Latest California Healthline Stories
Six states — Idaho, Louisiana, Nevada, North Carolina, Ohio and Texas — have taken steps to limit inappropriate prescriptions for the medicine and preserve supplies for patients who take it for lupus and rheumatoid arthritis.
Three senators on a revived subcommittee received more than $100,000 each from drugmakers.
Fifteen percent of hospital pharmacists who prepare injectable drugs are going without the protective masks they typically use or are using substitutes for masks.
After Kaiser Health News’ questions, the association tells the aspirin maker to take down display bins at Walmart pharmacies that gave a false impression that the over-the-counter drug is recommended for everyone to prevent heart attacks.
Since gaining control of the House, Senate and governor’s office, Colorado Democrats are pushing an aggressive health care agenda. With measures to create a public insurance option, welcome drug importation, lower drug prices, curtail surprise billing and cap insulin copays, the state is becoming a likely model for health policies at the federal level.
Health care experts thought the battle was won against heart disease, measles, smoking, STDs and other life-threatening conditions and behaviors. Better think again.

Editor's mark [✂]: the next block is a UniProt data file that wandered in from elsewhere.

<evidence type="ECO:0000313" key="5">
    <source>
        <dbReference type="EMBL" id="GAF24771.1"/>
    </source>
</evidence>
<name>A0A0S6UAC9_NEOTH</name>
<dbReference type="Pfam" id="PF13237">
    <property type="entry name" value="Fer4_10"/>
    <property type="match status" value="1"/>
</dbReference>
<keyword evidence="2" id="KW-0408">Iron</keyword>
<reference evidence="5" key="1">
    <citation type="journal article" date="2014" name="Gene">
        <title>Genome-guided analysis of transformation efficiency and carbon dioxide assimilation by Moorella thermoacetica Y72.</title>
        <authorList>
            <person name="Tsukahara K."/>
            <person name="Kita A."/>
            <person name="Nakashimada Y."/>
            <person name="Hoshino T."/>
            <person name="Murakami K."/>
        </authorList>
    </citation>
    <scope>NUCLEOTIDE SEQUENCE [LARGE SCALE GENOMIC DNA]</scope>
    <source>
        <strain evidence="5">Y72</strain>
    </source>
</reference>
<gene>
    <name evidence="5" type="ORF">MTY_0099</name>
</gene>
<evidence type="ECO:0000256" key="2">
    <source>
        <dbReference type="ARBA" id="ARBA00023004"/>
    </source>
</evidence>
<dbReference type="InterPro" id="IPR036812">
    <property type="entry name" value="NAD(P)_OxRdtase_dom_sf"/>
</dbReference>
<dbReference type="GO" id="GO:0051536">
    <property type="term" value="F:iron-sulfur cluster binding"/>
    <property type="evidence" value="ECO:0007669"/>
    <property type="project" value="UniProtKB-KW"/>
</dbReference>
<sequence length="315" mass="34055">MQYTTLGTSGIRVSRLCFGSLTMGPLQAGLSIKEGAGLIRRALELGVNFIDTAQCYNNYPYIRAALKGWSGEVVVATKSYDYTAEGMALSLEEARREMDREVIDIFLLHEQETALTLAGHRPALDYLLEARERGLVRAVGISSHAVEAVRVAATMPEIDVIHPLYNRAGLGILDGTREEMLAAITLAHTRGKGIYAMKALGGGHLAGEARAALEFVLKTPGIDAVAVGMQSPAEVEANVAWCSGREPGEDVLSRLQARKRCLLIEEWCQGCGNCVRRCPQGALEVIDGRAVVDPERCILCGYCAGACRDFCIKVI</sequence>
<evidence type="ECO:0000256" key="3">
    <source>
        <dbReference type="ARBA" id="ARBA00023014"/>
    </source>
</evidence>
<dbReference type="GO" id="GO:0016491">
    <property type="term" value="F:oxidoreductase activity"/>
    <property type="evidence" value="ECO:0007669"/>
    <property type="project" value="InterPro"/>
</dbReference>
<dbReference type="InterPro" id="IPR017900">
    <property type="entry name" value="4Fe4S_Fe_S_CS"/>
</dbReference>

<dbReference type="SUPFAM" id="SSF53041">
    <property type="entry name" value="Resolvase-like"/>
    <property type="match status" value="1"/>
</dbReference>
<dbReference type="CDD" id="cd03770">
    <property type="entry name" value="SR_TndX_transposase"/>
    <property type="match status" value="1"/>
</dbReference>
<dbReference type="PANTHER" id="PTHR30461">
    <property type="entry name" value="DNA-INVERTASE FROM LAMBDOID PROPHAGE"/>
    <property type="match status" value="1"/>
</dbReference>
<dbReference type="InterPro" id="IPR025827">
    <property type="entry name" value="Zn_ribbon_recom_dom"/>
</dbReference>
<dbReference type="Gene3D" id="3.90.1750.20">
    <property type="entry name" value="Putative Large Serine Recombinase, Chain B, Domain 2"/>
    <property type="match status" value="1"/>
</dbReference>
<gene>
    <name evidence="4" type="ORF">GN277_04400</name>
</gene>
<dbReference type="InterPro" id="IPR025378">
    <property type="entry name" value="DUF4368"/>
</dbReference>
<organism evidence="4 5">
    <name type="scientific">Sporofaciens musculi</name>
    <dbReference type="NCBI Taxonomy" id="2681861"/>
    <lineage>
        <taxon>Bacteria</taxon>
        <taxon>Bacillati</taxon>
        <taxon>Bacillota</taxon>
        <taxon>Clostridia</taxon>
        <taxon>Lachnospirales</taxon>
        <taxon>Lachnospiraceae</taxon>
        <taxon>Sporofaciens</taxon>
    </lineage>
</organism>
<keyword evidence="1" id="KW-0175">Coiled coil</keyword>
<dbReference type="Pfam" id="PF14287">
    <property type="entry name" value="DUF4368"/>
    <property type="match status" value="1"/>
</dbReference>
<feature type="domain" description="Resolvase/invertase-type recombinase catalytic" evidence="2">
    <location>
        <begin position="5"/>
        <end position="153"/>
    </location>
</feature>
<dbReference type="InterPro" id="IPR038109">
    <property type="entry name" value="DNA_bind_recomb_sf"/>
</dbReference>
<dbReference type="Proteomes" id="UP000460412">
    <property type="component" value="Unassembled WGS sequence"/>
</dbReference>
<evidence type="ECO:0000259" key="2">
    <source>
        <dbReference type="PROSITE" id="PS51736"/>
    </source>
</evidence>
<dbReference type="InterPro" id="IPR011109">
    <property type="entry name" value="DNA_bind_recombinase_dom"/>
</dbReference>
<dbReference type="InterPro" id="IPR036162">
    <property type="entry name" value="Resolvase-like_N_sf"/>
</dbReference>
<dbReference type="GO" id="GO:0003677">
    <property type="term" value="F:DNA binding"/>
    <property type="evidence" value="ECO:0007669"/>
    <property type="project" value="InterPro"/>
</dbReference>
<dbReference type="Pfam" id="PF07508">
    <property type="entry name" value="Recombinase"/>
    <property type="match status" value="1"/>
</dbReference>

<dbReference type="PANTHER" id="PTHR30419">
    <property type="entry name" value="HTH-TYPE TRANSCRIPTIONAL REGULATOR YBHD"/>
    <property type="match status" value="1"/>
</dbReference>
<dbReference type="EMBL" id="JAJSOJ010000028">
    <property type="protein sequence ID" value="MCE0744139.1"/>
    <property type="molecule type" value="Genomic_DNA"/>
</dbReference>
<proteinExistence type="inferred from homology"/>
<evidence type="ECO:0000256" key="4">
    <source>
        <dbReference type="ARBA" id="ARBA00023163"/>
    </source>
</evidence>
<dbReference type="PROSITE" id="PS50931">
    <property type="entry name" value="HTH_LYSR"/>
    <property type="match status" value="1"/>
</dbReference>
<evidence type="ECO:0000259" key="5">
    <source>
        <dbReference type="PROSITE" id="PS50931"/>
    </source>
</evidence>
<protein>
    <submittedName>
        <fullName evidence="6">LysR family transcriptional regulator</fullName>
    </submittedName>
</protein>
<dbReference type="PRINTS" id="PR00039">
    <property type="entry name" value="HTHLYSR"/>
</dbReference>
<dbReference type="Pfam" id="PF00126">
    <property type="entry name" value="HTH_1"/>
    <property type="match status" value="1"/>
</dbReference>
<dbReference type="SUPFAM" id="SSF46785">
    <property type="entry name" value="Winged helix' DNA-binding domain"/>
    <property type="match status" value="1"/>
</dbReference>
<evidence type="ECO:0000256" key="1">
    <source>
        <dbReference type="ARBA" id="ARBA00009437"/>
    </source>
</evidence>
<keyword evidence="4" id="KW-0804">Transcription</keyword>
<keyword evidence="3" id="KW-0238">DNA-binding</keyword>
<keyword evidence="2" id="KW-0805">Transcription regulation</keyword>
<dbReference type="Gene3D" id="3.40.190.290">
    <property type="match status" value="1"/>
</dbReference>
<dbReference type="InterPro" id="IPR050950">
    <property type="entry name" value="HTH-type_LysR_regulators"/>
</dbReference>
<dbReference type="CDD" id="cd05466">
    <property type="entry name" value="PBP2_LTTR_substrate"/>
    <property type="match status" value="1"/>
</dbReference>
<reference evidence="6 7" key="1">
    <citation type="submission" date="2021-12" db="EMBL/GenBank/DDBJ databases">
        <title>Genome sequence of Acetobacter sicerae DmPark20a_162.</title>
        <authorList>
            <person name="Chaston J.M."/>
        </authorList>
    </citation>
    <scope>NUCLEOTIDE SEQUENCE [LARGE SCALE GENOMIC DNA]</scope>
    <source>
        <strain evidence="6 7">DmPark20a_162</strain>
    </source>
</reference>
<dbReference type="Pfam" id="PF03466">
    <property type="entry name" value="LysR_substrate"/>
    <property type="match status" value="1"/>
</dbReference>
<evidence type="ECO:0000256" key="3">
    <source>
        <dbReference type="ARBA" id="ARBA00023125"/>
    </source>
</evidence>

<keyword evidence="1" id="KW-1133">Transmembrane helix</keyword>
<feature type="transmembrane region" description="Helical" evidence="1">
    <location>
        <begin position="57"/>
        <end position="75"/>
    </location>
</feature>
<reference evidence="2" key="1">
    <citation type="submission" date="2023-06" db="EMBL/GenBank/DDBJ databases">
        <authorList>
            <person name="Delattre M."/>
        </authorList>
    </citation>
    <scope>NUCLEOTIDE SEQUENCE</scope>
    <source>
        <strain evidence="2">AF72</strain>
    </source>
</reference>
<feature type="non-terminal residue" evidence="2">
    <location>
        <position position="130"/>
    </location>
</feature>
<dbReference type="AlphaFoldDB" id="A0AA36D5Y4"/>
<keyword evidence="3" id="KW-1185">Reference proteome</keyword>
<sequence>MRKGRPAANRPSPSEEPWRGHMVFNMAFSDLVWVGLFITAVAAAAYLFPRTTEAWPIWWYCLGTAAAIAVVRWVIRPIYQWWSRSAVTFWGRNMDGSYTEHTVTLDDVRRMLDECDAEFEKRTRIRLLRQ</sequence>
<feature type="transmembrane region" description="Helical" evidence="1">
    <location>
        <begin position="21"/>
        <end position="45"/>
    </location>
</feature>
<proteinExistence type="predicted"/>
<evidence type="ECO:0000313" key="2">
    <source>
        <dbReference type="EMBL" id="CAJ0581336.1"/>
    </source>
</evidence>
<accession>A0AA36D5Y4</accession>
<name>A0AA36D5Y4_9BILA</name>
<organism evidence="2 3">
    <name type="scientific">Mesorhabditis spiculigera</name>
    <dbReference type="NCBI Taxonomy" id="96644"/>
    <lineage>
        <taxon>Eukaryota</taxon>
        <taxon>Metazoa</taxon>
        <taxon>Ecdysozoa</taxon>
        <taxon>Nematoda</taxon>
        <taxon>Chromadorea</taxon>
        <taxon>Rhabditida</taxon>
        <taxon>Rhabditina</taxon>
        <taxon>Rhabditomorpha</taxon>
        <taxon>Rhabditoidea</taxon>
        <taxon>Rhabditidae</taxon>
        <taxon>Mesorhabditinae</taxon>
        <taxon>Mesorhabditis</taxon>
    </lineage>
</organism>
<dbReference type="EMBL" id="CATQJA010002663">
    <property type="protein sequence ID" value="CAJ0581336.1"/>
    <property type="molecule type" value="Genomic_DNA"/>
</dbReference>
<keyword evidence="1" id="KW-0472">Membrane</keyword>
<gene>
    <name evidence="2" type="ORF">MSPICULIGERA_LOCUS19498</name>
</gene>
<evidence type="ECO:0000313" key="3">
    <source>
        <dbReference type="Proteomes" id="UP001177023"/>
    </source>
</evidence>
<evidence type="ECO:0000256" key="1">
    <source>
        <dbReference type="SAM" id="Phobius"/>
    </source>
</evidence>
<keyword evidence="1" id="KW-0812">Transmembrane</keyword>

The California Democratic members of Congress who flipped seven Republican seats two years ago made health care a major campaign issue, criticizing their opponents for voting to repeal the Affordable Care Act. As the Democrats defend their seats in this year’s elections, they are coming back to health care — but the issues are different.
Candidates’ tough health policy talk strayed far from hope for unity.
Newsletter editor Brianna Labuskes wades through hundreds of health care policy stories each week, so you don’t have to.
President Donald Trump’s proposed budget includes billions of dollars in health spending cuts, Congress gets back to work on surprise medical bills, and health care remains a top issue for the 2020 Democratic presidential candidates. Rep. Donna Shalala (D-Fla.), a former Health and Human Services secretary, joins the panel at a special taping before a live audience in Washington, D.C. Paige Winfield Cunningham of The Washington Post, Rebecca Adams of CQ Roll Call and Joanne Kenen of Politico join KHN’s Julie Rovner to discuss these issues and more.